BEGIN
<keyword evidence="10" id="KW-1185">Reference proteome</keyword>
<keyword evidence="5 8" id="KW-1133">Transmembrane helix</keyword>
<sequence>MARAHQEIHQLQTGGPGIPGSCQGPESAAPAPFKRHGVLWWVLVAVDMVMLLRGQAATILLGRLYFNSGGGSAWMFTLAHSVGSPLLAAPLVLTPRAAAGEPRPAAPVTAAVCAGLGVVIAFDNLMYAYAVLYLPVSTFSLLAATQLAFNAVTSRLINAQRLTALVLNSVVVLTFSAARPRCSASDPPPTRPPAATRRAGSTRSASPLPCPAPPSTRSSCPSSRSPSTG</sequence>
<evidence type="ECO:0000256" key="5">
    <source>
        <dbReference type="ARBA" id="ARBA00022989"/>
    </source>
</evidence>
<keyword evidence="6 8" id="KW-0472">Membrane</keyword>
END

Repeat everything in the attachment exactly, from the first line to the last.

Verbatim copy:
<keyword evidence="10" id="KW-1185">Reference proteome</keyword>
<keyword evidence="5 8" id="KW-1133">Transmembrane helix</keyword>
<sequence>MARAHQEIHQLQTGGPGIPGSCQGPESAAPAPFKRHGVLWWVLVAVDMVMLLRGQAATILLGRLYFNSGGGSAWMFTLAHSVGSPLLAAPLVLTPRAAAGEPRPAAPVTAAVCAGLGVVIAFDNLMYAYAVLYLPVSTFSLLAATQLAFNAVTSRLINAQRLTALVLNSVVVLTFSAARPRCSASDPPPTRPPAATRRAGSTRSASPLPCPAPPSTRSSCPSSRSPSTG</sequence>
<evidence type="ECO:0000256" key="5">
    <source>
        <dbReference type="ARBA" id="ARBA00022989"/>
    </source>
</evidence>
<keyword evidence="6 8" id="KW-0472">Membrane</keyword>